Turning Stem Cell Biology into Stem Cell Medicine
Articles Blog

Turning Stem Cell Biology into Stem Cell Medicine

They asked me to talk with you about what
floats my boat. What gets me to do what I do. I’m going to start by telling you why
all I want to do is stay in bed with covers over my head. Let me tell you about the typical
life of a university scientist. Everything that happens in our lab we’re responsible
for. Not just the ideas but raising the money. Every technician, every student, every post
doc, our own salaries, we have to raise it. That’s a lot to carry on our backs. We’re
pretty much on our own and in the best of times the National Institutes of Health sends
back four out of every five grant applications that it receives unfunded. Now, amazingly
enough we can live with that. Actually, we consider that the good times cause right now
they turned down nine out of ten or worse. In fact I have a colleague who sent an application
to one of the major charities in the United States. She got a phone call to tell her that
her grant scored number one out of one hundred sixty four applications and they weren’t sure
that they had the money to fund it. This is the only developing country in the world that
is not raising its science budgets where people who do what I do are fighting for their very
survival. There are laboratories across this country that our closing down. Our brightest
young people look at this and ask themselves why would they want to do this and on top
of this we have the shutdown. For Science, this means the National Institutes of Health
is closed. The National Science Foundation is closed. The grant giving bodies of the
Department of Defense are closed. No grants are being submitted. The review sessions to
evaluate grants are cancelled and these sessions require bringing together twenty or thirty
busy people to review these grants. So getting them going again is going to be very difficult
on top of all the human tragedies that are caused by the shutdown. So why do I do this?
Well, let’s start with our cancer work. Now, let’s turn the slides on if we could. We work
on a lot of horrible diseases, top of the list is cancer and one of the cancers we work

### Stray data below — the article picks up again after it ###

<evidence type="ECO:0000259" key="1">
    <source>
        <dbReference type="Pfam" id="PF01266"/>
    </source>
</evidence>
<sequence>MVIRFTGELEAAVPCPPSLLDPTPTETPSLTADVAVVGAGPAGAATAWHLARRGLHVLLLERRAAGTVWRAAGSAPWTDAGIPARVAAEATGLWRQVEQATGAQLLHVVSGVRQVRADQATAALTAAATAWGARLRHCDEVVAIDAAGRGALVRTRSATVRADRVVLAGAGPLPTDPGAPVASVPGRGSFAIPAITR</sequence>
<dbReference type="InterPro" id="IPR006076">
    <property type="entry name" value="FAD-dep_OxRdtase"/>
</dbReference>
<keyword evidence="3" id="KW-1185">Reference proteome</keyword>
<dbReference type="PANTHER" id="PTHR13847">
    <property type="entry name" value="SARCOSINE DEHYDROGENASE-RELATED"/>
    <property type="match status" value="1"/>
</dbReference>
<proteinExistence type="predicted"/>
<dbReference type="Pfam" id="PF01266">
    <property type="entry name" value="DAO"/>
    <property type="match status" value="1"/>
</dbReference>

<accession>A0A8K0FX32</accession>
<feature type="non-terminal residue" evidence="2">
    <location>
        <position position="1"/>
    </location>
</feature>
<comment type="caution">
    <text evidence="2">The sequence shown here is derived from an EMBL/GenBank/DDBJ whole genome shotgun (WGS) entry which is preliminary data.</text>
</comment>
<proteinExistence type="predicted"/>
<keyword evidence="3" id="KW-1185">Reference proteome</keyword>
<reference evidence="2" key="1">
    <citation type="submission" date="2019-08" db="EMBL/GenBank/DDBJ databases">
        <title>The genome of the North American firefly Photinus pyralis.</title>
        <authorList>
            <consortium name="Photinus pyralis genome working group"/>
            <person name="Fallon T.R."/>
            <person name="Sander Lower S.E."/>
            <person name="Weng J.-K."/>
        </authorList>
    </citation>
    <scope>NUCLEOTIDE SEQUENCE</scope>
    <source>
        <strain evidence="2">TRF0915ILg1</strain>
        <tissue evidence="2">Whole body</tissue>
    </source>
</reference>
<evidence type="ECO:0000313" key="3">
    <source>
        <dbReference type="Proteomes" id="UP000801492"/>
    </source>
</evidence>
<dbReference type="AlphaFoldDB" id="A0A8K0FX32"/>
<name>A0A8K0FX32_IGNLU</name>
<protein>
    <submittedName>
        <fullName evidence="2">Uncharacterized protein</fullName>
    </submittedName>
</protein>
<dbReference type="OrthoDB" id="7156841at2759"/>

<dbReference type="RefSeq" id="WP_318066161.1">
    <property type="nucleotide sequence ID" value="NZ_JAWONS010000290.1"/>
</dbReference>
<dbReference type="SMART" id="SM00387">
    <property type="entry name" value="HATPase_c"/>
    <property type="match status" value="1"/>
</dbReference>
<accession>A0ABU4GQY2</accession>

on is one of the most deadly of all, malignant brain tumors. These are cancers that kill
people usually within six to nine months or so, progress in treating them has been very
poor and we discovered new molecular pathways that enable this work to go forward more quickly
that look really promising. But, we don’t have the time it is going to take, the fifteen
to twenty years, to develop these drugs and more importantly, the people with these diseases
don’t have the time for normal approaches. So, I’ve committed us to a different approach.
Approach that I call the shot on go program to shorten the path to the clinic and in this
program what we do is we develop new applications of known properties of existing drugs and
we discover new properties of existing drugs. Why? Because we all ready know they work in
humans, the toxicology’s done, the dosing and the pharmoco kinetics are all done which
means that the number of years that it takes to get into a clinical trial is shorten enormously.
The traditional approach it might take ten or fifteen years from discovery to go to a
clinical trial with a shot on go program it may be one or two years. I’ll show you one
example. That picture of survival times in mice whose brains have been implanted with
human glial blastoma cells, the most malignant of brain tumors. We let the tumors grow for
three or four weeks and then we start treatment. The black line shows you mice that are only
treated with saline solution. The red line shows you mice that are treated with the front
line treatment for glial blastoma which doesn’t provide any benefit to these animals plus
one of the drugs that we discovered and you can see that the tumor growth is suppressed
for two weeks of treatment and when we stopped treatment instead of the tumors re-growing
,they shrank and they shrank and they continued shrinking. And the first tumors don’t come
back until a hundred days after treatment. One of the mice in this pilot experiment we
didn’t even see a tumor six months after treatment. We finally sacrificed the mouse to see what
was going on. This is a pilot experiment. This is a drug that’s already proved, even